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Minnesota Football vs Purdue: The Elite, The Meh, and The Ugly

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Where the hell did that come from?

NCAA Football: Purdue at Minnesota Jesse Johnson-USA TODAY Sports

How does a team respond after a humiliating 55-31 loss to Illinois that led to the firing of their defensive coordinator a little over 24 hours later?

Apparently by playing their best game of the season.

The Elite

Interim defensive coordinator Joe Rossi. First, a word of caution: I would advise against anointing Rossi as the new defensive coordinator at least until after these next two games. But my God, what a first game. Taking over playcalling after Robb Smith was relieved of his duties a week ago, Rossi delivered a stunning performance that was unlike anything we’ve seen from the Gopher defense up to this point in conference play.

Purdue came into the game averaging 330.3 passing yards per game, 155.6 rushing yards per game, and 33.4 points per game. It certainly seemed like a match made in Hell for a beleaguered Minnesota defense that was allowing 261.1 passing yards per game, 246.5 rushing yards per game, and 43.1 points per game against Big Ten opponents.

But behind a game plan that Fleck said was designed for them to play “sound, simple, and fast,” the Gopher defense completely shut down the Boilermakers’ vaunted offense, limiting them to 145 passing yards, 88 rushing yards, and a season-low 10 points.

The Boilermakers were also 0-for-12 on third down. Zero third down conversions.

And this was a defense that was playing without starting defensive backs Antoine Winfield, Jr. and Antonio Shenault and starting defensive tackles O.J. Smith and Royal Silver.

Blake Cashman. In his postgame press conference, head coach P.J. Fleck said that both he and Cashman agreed the Illinois game represented the worst of game of his career. Well, the senior linebacker bounced back in spectacular fashion, leading the Gopher defense with nine tackles, 0.5 sacks, one pass break-up, and a back-breaking forced fumble which he then scooped up and returned 40 yards for a touchdown. It was also Cashman who stopped David Blough on 4th and 1 in the second quarter to get Minnesota the ball back in Purdue territory.

Seth Green. The Gophers’ most dangerous weapon on offense continues to be exactly that, defying expectations that he would not be as effective at this point in the season. Green rushed for 30 yards on eight carries against Purdue but went to the air to deliver Minnesota’s first touchdown of the game, finding a wide open Jake Paulson for the score.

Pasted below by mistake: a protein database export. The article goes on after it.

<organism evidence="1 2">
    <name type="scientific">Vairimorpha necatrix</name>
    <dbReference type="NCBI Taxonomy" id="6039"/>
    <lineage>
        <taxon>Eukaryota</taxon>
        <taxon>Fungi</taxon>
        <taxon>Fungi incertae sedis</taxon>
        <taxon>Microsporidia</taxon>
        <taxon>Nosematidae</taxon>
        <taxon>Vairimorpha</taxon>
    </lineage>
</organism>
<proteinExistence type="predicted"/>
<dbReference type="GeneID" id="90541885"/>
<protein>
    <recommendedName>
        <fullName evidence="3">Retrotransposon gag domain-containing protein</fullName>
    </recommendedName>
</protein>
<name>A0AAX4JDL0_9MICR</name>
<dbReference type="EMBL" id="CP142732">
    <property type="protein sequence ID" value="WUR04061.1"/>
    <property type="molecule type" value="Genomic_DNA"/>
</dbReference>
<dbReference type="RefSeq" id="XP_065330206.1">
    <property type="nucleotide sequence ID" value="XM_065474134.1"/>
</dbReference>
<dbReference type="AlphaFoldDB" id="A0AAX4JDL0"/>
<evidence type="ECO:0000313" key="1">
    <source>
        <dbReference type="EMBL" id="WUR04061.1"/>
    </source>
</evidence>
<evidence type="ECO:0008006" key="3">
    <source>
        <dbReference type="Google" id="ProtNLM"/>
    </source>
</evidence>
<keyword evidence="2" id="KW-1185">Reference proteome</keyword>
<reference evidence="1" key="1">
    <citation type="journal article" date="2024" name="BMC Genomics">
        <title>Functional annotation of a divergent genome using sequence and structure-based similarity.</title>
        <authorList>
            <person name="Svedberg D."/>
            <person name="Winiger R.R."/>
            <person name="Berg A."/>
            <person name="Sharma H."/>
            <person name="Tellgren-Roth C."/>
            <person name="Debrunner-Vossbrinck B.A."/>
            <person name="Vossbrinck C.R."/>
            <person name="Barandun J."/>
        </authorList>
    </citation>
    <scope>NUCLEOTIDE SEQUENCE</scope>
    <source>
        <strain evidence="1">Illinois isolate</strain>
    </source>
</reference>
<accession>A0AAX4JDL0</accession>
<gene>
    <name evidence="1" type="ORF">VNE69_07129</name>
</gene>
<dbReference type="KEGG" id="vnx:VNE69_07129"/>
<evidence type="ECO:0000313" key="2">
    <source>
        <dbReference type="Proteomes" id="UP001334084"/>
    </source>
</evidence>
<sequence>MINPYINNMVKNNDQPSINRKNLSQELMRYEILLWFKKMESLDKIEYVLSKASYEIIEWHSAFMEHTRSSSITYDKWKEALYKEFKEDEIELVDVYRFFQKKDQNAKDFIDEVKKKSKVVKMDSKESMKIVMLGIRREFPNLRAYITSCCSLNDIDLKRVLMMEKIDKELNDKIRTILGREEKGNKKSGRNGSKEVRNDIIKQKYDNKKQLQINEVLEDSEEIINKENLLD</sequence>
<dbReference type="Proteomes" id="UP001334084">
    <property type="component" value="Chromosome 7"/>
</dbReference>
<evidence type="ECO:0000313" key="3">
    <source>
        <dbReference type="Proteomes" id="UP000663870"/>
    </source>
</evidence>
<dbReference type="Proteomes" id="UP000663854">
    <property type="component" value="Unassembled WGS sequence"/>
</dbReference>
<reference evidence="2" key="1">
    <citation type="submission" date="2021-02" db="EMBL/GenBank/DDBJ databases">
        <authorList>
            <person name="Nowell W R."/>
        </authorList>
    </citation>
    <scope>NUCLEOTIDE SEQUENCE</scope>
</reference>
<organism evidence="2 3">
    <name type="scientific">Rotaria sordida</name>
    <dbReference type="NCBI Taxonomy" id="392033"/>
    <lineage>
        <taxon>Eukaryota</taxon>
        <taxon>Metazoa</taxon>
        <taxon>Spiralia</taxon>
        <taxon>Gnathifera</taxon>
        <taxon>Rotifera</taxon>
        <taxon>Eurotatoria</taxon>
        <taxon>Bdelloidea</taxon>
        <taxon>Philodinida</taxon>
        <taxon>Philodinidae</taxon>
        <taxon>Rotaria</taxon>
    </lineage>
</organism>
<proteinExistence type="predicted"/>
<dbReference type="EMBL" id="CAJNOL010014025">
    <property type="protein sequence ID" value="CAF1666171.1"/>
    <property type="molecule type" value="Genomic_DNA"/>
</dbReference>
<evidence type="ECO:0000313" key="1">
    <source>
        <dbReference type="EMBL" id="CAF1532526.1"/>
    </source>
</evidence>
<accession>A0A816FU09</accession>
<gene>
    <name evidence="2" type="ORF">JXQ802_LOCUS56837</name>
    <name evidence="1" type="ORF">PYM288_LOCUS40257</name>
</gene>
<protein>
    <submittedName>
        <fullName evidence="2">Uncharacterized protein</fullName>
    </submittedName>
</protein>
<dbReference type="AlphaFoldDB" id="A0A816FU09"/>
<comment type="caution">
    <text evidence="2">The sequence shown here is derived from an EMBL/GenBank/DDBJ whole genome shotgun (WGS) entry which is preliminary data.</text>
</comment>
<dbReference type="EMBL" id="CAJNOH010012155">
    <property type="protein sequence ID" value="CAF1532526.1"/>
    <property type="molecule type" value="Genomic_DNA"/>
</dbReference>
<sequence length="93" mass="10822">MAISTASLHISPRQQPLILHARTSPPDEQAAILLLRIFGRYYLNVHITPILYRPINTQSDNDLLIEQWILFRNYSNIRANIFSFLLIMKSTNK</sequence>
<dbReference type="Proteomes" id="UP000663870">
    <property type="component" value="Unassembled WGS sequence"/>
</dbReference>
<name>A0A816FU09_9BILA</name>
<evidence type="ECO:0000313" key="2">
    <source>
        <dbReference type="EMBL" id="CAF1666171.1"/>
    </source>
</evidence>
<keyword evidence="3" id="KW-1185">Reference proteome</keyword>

The Gophers’ ground game. Minnesota struggled to find a rhythm with their passing game in the first half, in part due to the weather conditions, so being able to run the ball effectively in the second half was going to be important to maintaining and extending their lead. Freshman running backs Mohamed Ibrahim and Bryce Williams certainly delivered, combining for 223 rushing yards on 27 carries (for an average of more than 8 yards per carry).

gopherdoctor. As promised, gopherdoctor earned a shoutout here after fulfilling my request in last week’s column for a graphic of Bart Simpson writing “The ball is the program” over and over on the chalkboard. I appreciate you, gopherdoctor.

The Meh

The passing game. This was a textbook example of a “meh” performance from redshirt freshman quarterback Tanner Morgan and his wide receivers. Both had their fair share of lows — several errant passes from Morgan and enough drops to make you want to crawl under your seat in the stands — and their fair share of highs — a slew of contested catches that made those drops even more baffling. This kind of inconsistent play is to be expected from a very young group.

The Ugly

41-10. The 31-point loss for Purdue represents the largest margin of defeat in the Jeff Brohm era. 41 points is also the most the Boilermakers have allowed on defense under Brohm. Purdue losing also helped Northwestern punch their ticket to the Big Ten Championship.

It was a bad day for Jeff Brohm.